How South Korea’s US $200,000 grant will support Tanzania’s gas sector
AfDB’s support facility will make Tanzania better equipped to negotiate favourable contracts despite global low gas prices, says Nyirahuku24/05/2017
The African Natural Resources Center of the African Development Bank (AfDB) recently secured US $200,000 from the Korea-Africa Economic Cooperation (KOAFEC) fund to support Tanzania’s gas sector.
The Center’s gas expert, Charles Nyirahuku, provides an insight into the expected key deliverables from the facility.
Why has the African Natural Resources Center focused on Tanzania’s oil sector- and what makes the country stand out?
Tanzania is an emerging gas producer, which, with Egypt and Mozambique, will drive the continent’s gas growth for the next few decades. As the country is poised to become a large player in the gas market, it is looking to promote domestic consumption of gas and has requested support to build its capacity in this regard.
South Korea is not a gas producer. Why is it partnering with the Bank in improving Tanzania’s gas sector?
With almost no indigenous gas resources, South Korea relies heavily on imports. It is the world’s largest Liquefied Natural Gas (LNG) importer. In the early 1980s, its economy was comparable to some of the African economies we see today.
As it experienced phenomenal economic growth over the past three decades, South Korea made policy choices aimed at promoting the consumption of natural gas for energy and industrial needs. These efforts are part of what led the country to its current ranking among the top global economies.
As an emerging gas producer, Tanzania has prioritized domestic use of gas as a way to maximize the monetization of its resources and increase revenues from exports. This means putting in place the right policies and strategies to support the growth of its gas market, promoting improved downstream infrastructure and boosting consumption through suitable gas pricing mechanisms.
In this regard, Tanzania has many lessons to learn from the Korean experience – not only from a policy perspective, but also in the areas of technology development and know-how accumulation.
The AfDB Board of Directors recently approved a US $29.8-million project to develop Tanzania's gas sector. How will the KOAFEC grant support the project?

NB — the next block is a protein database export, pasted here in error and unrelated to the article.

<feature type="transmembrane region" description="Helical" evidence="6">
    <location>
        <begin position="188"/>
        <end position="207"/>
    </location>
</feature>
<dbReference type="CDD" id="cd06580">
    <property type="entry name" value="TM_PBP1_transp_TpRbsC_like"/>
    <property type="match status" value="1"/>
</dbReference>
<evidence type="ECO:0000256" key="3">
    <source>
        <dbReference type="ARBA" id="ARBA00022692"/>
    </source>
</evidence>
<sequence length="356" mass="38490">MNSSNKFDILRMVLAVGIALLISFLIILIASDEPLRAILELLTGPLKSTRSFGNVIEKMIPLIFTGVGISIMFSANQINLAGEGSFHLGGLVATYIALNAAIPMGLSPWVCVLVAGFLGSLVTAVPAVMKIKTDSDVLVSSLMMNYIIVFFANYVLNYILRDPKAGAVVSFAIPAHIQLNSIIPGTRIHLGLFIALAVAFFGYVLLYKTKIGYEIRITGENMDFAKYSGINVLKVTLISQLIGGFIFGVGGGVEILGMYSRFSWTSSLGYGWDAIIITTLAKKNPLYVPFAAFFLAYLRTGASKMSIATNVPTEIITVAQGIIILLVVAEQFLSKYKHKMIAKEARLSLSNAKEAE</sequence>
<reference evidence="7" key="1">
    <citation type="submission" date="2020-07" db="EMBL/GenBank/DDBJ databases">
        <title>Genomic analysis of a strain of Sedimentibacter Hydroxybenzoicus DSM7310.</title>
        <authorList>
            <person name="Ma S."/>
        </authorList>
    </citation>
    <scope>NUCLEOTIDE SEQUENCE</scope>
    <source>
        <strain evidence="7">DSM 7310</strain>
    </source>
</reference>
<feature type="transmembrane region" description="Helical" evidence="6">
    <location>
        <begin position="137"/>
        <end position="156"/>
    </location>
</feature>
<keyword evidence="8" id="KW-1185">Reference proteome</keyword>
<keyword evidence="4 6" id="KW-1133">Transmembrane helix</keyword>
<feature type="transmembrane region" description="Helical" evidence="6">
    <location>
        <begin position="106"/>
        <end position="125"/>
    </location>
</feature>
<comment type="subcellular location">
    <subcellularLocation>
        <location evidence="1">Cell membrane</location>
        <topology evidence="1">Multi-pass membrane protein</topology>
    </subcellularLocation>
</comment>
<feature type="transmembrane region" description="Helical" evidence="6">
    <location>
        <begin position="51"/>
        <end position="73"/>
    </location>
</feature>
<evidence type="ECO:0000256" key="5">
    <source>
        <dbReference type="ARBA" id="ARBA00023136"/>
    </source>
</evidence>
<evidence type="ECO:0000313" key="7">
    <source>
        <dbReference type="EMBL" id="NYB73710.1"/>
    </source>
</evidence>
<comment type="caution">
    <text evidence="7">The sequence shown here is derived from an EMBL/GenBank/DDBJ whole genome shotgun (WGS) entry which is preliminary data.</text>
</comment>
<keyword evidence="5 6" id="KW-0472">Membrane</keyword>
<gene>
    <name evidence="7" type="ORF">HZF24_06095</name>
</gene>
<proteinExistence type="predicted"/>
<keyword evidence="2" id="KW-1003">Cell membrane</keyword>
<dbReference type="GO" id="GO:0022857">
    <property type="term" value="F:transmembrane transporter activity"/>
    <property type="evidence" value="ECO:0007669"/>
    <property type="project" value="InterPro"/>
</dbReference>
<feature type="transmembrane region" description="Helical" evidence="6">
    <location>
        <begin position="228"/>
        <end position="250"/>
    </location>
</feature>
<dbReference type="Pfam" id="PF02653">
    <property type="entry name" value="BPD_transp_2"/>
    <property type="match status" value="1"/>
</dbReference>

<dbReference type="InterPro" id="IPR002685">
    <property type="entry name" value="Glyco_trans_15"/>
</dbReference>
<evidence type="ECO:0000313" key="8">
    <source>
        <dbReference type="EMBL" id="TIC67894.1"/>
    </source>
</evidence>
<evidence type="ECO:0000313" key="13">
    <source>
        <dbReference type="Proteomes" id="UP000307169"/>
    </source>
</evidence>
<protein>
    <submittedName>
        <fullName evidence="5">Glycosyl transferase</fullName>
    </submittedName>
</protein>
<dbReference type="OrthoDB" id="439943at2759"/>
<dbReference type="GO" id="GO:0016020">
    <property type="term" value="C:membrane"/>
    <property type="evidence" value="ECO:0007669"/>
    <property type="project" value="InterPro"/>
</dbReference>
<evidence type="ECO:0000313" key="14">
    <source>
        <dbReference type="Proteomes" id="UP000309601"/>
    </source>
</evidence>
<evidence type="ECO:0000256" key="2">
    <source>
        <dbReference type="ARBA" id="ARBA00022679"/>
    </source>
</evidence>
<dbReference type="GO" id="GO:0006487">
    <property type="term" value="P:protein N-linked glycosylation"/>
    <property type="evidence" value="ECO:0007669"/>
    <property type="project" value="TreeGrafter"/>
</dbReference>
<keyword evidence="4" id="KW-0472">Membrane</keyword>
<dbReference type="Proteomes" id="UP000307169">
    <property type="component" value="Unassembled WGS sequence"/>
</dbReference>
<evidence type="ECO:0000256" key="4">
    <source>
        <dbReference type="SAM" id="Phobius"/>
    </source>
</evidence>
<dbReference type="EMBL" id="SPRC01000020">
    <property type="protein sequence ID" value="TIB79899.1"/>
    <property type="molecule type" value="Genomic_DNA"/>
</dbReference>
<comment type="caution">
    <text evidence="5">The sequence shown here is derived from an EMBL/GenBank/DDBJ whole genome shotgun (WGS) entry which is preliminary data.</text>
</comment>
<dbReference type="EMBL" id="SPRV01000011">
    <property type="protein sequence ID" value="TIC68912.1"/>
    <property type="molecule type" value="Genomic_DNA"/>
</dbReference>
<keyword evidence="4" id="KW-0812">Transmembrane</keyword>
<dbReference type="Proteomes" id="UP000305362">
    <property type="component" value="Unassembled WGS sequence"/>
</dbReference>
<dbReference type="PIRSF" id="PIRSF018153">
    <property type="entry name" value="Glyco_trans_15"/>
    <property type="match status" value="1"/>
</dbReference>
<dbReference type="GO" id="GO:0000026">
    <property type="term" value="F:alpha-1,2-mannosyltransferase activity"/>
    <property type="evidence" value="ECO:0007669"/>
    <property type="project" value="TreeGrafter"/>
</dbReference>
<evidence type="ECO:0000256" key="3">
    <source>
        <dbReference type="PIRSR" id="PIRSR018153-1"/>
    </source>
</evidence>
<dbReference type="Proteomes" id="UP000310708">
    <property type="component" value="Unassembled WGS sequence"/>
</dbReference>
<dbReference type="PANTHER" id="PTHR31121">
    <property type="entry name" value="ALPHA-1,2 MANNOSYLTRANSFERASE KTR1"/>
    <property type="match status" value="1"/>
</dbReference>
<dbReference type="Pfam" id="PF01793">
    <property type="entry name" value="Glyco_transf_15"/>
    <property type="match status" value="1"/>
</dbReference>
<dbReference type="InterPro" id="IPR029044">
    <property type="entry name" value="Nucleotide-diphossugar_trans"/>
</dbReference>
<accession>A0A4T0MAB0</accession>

An important component of the AfDB project includes supporting the gas domestication strategy in Tanzania. We intend to utilize the knowledge gained under the KOAFEC funding to inform and guide the project. It will also provide a platform for knowledge building and sharing of the South Korean experience.
There is currently a global market slump in commodity prices, including oil and gas. Why is the Bank still investing in Tanzania’s gas sector?
The current unfavourable market conditions have made it even more critical for Africa countries to understand the industry trends and make informed choices when negotiating natural resources contracts.
The Bank’s support to Tanzania includes a large capacity-building component and support to its negotiations team. The objective is to provide the country with skills and tools to understand the natural gas market including LNG economic modeling and pricing mechanisms, among others. In this way, we believe that the country will be better equipped to negotiate favourable contracts despite the current low gas prices.
The initiative mostly revolves around knowledge and capacity-building. Will other African countries considering gas domestication benefit?
We will initially target the emerging gas producing countries in Eastern and Southern Africa, specifically Tanzania and Mozambique using the Korean funding. Afterwards, we e will consider other gas-producing countries in North and West Africa.